Rooms with a view

Lighthouses of Education

Lunch time at the Ministery building was a bit special today. Two speakers had been invited to give a presentation about new views on education.

Pieter Sprangers, one of the authors of the hype book Edushock (Lannoo) was the first to start with a presentation about the future of education. We are in a period of transition, he said. Schools will soon have to get rid of the rigid system of boxes filled with just one subject, one age group and one time slot.

How can teaching be inspiring and sticky? Are students stimulated to ask questions? Classrooms don’t seem to have changed fundamentally during the past century. Most students possess wonderful electronic devices that could be used for learning, but do we allow them in our class rooms?

I agree: there were times that school had to provide pencils. Now pupils bring their own pencase. I hope schools will soon embrace the digital pencase of the pupils and give permission to use their own devices.

Pieter Sprangers also said that we must dream about lighthouses of education, centres for life long learning where all generations connect and learn.

The second part of the lunch break was for Kurt Klynen. He puts into practice 21st century ideas of teaching and he gave an inspiring presentation about creativity and technology enhanced teaching.

I pick out just one small detail from his stream of enthusiasm. He said he sometimes runs to school in the morning instead of walking, to get the new idea in the building as soon as possible. I know the feeling.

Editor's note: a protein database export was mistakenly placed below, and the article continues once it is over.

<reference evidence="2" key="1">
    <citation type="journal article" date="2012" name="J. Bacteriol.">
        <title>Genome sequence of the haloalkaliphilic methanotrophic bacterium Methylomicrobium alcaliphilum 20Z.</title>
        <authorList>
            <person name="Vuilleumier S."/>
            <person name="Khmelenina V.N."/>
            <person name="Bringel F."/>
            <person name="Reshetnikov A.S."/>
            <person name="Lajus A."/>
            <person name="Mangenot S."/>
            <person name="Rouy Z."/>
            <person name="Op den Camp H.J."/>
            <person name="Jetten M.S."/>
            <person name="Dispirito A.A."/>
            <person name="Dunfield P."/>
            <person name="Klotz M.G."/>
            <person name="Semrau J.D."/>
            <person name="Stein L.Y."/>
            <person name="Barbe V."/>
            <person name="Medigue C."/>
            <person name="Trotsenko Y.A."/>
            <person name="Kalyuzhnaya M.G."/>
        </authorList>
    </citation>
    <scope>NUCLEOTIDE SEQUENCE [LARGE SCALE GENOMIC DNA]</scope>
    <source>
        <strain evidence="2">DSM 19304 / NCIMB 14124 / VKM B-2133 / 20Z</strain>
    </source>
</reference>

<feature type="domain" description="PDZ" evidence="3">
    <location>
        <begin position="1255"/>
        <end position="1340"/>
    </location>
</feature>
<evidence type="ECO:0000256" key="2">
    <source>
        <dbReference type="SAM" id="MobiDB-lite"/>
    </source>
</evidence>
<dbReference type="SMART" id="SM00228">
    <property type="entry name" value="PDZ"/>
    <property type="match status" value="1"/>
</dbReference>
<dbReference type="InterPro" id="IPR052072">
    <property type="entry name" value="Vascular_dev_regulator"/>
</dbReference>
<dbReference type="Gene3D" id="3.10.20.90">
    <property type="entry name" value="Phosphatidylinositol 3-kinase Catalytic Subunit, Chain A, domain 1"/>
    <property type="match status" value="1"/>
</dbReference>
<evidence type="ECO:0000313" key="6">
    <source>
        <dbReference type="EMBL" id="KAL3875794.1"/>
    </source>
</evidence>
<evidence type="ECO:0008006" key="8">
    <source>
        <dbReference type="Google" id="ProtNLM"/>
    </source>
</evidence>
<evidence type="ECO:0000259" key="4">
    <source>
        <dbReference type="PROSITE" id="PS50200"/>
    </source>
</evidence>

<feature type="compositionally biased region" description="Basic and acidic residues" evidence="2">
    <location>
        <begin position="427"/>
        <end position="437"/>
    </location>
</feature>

One response to “Lighthouses of Education

  1. Arjana September 10, 2011 at 9:49 pm

    Hi Bart,
    What a privilege it was to listen to such inspiring and motivating speakers! And also a treat! I must say I like Peter’s idea of lighthouses of education – and I definitely agree that we must keep dreaming about buidling them. However, I dare say that we might already have our lighthouse – on Twitter. Of course I’m talking about our PLN – our Personal (or Passionate) Learning Network, which I think is a perfect example of how a bunch of enthusiasts and visionaries (stranded on a deserted island) are trying to change the way we learn and teach.


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